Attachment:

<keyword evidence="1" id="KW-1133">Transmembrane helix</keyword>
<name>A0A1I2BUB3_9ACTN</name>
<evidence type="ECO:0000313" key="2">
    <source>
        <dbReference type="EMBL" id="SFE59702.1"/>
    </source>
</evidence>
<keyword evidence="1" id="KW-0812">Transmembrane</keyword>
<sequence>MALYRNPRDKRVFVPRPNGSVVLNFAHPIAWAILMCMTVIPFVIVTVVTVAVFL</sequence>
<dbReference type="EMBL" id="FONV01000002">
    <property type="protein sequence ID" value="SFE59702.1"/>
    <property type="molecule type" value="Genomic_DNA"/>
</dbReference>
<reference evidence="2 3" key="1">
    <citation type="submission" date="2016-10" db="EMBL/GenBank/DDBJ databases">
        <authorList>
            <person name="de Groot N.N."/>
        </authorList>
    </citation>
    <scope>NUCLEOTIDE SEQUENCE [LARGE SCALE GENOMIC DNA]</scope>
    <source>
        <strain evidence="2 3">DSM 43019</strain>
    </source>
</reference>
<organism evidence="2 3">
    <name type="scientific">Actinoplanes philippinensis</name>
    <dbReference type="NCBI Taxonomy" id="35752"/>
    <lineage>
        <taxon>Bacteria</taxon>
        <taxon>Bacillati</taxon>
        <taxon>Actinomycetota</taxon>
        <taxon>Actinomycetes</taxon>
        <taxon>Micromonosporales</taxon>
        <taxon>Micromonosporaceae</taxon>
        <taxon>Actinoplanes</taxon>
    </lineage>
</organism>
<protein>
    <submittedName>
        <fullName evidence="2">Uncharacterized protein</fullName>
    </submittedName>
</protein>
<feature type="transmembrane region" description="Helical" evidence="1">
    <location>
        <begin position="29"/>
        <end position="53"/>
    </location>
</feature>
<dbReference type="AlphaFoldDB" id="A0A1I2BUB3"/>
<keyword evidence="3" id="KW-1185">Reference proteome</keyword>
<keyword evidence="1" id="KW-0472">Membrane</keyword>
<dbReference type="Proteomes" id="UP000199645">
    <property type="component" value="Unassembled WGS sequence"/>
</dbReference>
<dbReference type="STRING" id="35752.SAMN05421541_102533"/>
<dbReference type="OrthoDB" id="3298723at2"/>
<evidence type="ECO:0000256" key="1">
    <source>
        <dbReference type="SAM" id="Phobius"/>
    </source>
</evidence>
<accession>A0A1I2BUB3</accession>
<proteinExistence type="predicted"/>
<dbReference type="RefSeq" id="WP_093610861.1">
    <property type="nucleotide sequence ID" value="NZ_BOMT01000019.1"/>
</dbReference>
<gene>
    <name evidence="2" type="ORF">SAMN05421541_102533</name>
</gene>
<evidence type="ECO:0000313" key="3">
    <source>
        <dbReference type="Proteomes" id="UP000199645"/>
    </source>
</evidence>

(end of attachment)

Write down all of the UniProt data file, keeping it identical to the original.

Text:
<keyword evidence="1" id="KW-1133">Transmembrane helix</keyword>
<name>A0A1I2BUB3_9ACTN</name>
<evidence type="ECO:0000313" key="2">
    <source>
        <dbReference type="EMBL" id="SFE59702.1"/>
    </source>
</evidence>
<keyword evidence="1" id="KW-0812">Transmembrane</keyword>
<sequence>MALYRNPRDKRVFVPRPNGSVVLNFAHPIAWAILMCMTVIPFVIVTVVTVAVFL</sequence>
<dbReference type="EMBL" id="FONV01000002">
    <property type="protein sequence ID" value="SFE59702.1"/>
    <property type="molecule type" value="Genomic_DNA"/>
</dbReference>
<reference evidence="2 3" key="1">
    <citation type="submission" date="2016-10" db="EMBL/GenBank/DDBJ databases">
        <authorList>
            <person name="de Groot N.N."/>
        </authorList>
    </citation>
    <scope>NUCLEOTIDE SEQUENCE [LARGE SCALE GENOMIC DNA]</scope>
    <source>
        <strain evidence="2 3">DSM 43019</strain>
    </source>
</reference>
<organism evidence="2 3">
    <name type="scientific">Actinoplanes philippinensis</name>
    <dbReference type="NCBI Taxonomy" id="35752"/>
    <lineage>
        <taxon>Bacteria</taxon>
        <taxon>Bacillati</taxon>
        <taxon>Actinomycetota</taxon>
        <taxon>Actinomycetes</taxon>
        <taxon>Micromonosporales</taxon>
        <taxon>Micromonosporaceae</taxon>
        <taxon>Actinoplanes</taxon>
    </lineage>
</organism>
<protein>
    <submittedName>
        <fullName evidence="2">Uncharacterized protein</fullName>
    </submittedName>
</protein>
<feature type="transmembrane region" description="Helical" evidence="1">
    <location>
        <begin position="29"/>
        <end position="53"/>
    </location>
</feature>
<dbReference type="AlphaFoldDB" id="A0A1I2BUB3"/>
<keyword evidence="3" id="KW-1185">Reference proteome</keyword>
<keyword evidence="1" id="KW-0472">Membrane</keyword>
<dbReference type="Proteomes" id="UP000199645">
    <property type="component" value="Unassembled WGS sequence"/>
</dbReference>
<dbReference type="STRING" id="35752.SAMN05421541_102533"/>
<dbReference type="OrthoDB" id="3298723at2"/>
<evidence type="ECO:0000256" key="1">
    <source>
        <dbReference type="SAM" id="Phobius"/>
    </source>
</evidence>
<accession>A0A1I2BUB3</accession>
<proteinExistence type="predicted"/>
<dbReference type="RefSeq" id="WP_093610861.1">
    <property type="nucleotide sequence ID" value="NZ_BOMT01000019.1"/>
</dbReference>
<gene>
    <name evidence="2" type="ORF">SAMN05421541_102533</name>
</gene>
<evidence type="ECO:0000313" key="3">
    <source>
        <dbReference type="Proteomes" id="UP000199645"/>
    </source>
</evidence>